A.M.: I made a sculpture for my recent solo show, and it was basically a woman’s torso covered in sprinkles, candy and gum and the title was ‘Hey Sugar! Hey Sweetie! Hey Honey’. The head of the sculpture was elongated and almost alien like, because I wanted to convey the feeling of ostracism that women feel sometimes, when they are objectified and perceived as something delicious to be consumed.  But what surprised me the most is that a few people came up to me and once I explained what the sculpture meant and represented their response was ‘Oh yes, this was an issue a few months back’.  As if it had been resolved and we had moved onto a utopian life, free of all forms of oppression. So that comment pretty much summarizes why gender inequality is so close to my heart and why it is so strongly reflected in my work.

I was recently in Belgrade during Pride week, where I was assaulted on the street multiple times, but this sort of atrocities happen everywhere, the only difference is the matter of execution. We need to acknowledge these matters and fight against them together, weather a man tries to touch my face on the street, drag me into a building at night, body check me, spit at me, licks his lips, shouts or uses adjectives to get my attention, it’s all abusive and it’s all happening the 21st century right here, right now. I have zero tolerance for sexism, racism, homophobia and lookism, among other forms of bigotries.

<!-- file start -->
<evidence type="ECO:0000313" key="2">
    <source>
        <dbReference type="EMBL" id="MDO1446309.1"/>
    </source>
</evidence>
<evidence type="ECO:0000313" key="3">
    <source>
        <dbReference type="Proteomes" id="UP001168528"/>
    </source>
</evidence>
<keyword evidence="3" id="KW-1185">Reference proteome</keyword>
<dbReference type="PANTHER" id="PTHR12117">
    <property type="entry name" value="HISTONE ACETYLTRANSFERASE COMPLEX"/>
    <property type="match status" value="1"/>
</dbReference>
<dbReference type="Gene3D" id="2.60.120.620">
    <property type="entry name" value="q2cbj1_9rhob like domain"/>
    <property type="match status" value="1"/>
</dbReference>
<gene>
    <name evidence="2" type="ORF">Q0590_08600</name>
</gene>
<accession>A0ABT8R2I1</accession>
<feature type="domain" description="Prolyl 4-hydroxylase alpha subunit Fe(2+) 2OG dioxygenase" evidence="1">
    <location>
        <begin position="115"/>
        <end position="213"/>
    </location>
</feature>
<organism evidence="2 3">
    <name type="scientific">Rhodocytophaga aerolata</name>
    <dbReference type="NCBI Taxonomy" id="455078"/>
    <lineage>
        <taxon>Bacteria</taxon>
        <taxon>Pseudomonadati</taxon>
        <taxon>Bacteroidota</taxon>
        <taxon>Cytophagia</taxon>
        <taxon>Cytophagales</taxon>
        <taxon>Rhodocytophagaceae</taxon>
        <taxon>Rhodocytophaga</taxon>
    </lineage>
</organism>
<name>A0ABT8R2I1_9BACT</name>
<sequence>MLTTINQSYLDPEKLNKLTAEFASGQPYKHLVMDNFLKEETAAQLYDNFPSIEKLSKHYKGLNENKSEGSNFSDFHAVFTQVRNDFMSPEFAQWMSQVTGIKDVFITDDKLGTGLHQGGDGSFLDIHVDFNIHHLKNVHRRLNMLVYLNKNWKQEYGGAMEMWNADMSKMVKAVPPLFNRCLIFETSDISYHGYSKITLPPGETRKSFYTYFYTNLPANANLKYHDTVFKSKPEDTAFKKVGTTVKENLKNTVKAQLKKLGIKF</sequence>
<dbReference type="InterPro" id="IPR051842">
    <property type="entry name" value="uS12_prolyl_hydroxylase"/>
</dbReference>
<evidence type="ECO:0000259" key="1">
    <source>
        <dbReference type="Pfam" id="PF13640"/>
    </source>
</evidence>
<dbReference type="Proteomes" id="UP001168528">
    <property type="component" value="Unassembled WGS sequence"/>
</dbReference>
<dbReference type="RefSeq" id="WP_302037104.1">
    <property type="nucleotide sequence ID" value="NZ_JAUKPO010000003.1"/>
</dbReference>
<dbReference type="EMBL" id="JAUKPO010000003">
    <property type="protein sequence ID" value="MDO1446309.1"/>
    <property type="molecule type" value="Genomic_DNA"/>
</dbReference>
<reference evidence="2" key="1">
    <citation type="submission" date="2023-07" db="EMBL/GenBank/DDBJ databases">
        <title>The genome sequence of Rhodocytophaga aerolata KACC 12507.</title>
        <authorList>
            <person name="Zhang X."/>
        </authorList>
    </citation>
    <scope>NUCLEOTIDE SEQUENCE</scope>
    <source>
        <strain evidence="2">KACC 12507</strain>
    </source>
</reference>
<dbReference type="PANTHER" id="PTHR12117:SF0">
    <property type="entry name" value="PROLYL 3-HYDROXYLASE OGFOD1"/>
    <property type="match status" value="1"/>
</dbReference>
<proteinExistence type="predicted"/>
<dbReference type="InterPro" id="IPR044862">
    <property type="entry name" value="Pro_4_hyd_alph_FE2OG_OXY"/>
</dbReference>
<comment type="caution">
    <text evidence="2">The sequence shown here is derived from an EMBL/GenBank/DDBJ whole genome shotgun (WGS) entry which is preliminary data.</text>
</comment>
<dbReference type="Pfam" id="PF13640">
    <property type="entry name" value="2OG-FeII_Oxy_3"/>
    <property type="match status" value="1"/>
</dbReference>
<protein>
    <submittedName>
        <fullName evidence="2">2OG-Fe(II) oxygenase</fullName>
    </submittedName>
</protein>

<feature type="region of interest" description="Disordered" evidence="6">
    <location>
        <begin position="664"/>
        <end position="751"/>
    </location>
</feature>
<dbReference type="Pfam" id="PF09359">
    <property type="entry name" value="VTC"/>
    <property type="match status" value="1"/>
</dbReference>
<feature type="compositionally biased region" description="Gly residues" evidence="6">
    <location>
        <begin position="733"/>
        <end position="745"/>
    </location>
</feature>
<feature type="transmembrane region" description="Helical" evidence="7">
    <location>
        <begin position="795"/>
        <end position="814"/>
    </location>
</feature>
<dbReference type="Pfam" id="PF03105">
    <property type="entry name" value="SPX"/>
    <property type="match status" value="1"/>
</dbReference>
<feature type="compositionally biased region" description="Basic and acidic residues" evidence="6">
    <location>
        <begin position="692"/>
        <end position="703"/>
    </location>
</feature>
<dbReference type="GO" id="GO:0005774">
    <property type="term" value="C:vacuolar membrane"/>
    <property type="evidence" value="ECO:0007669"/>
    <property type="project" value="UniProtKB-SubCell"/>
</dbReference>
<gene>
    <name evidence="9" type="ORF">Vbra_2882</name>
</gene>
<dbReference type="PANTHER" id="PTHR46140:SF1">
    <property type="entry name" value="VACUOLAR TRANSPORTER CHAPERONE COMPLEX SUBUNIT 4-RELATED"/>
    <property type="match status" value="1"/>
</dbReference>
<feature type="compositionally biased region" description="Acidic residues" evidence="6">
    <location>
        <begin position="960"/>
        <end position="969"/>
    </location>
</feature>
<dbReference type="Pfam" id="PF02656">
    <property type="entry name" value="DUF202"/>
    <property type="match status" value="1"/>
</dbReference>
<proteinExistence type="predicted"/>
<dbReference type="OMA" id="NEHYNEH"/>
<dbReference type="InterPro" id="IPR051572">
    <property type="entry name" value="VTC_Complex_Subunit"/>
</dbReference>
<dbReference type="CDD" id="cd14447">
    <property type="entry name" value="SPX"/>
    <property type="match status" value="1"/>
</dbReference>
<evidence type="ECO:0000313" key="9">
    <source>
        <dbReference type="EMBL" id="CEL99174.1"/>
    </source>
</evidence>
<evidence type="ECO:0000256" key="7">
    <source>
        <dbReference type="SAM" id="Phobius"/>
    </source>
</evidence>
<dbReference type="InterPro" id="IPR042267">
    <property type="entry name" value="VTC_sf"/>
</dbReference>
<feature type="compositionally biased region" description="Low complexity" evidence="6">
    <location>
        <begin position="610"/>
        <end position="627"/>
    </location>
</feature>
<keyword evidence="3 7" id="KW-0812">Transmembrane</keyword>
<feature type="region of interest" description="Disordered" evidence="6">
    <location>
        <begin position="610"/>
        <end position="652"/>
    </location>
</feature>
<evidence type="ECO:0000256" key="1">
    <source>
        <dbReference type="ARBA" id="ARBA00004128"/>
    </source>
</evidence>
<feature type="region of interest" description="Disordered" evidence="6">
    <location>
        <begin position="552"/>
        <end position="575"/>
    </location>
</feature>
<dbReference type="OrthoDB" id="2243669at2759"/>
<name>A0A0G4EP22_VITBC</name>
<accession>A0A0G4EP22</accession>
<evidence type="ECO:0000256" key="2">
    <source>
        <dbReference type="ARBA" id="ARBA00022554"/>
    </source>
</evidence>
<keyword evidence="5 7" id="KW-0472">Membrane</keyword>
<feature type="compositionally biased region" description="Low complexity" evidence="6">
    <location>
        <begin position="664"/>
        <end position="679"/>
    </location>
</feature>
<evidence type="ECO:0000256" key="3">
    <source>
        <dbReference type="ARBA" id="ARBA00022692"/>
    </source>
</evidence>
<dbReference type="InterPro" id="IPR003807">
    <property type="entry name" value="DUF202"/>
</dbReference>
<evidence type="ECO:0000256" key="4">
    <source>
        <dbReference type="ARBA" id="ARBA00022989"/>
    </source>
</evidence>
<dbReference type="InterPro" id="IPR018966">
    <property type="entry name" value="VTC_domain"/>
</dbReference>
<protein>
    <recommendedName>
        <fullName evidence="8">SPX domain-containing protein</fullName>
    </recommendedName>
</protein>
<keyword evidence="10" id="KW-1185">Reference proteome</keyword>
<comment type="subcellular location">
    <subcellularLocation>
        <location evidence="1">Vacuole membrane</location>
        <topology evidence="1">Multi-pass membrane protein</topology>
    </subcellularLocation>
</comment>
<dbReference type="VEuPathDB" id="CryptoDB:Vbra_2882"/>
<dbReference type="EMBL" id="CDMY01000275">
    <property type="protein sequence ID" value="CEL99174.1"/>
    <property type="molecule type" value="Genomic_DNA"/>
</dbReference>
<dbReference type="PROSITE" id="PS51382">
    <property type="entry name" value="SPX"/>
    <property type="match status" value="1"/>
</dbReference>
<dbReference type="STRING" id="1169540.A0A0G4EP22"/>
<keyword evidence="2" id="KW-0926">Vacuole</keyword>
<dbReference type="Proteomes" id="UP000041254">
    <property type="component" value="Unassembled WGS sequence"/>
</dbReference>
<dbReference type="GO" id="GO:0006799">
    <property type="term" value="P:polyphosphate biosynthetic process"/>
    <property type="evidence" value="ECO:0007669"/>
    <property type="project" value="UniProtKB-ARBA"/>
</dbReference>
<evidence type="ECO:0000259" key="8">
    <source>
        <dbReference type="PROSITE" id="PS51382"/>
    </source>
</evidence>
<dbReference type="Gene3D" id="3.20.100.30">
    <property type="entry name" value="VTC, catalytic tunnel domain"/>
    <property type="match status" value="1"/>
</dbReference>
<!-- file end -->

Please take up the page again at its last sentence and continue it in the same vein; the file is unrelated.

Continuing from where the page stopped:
Chased: Is this something that keeps you from showing your work in Serbia or do you feel it makes you even more determined to show your work there?

A.B.: I had a solo show in Belgrade a year ago and I will go back definitely, because I am stubborn, but also because I think it makes more sense to exhibit political work in countries where the attitude you are fighting against through your work is prominent. The message may not resonate with everyone, but it will catch the eye of like-minded individuals, it will provoke and may be the first step towards a movement, no matter how small in the beginning. It’s easy to keep having shows in Berlin, a city where I can walk down the street, green hair and all, holding hands with a girlfriend, but it’s an entirely different thing to take these works to a city like Belgrade. There are a few festivals I am keeping my eye on and I plan on being involved again in the future.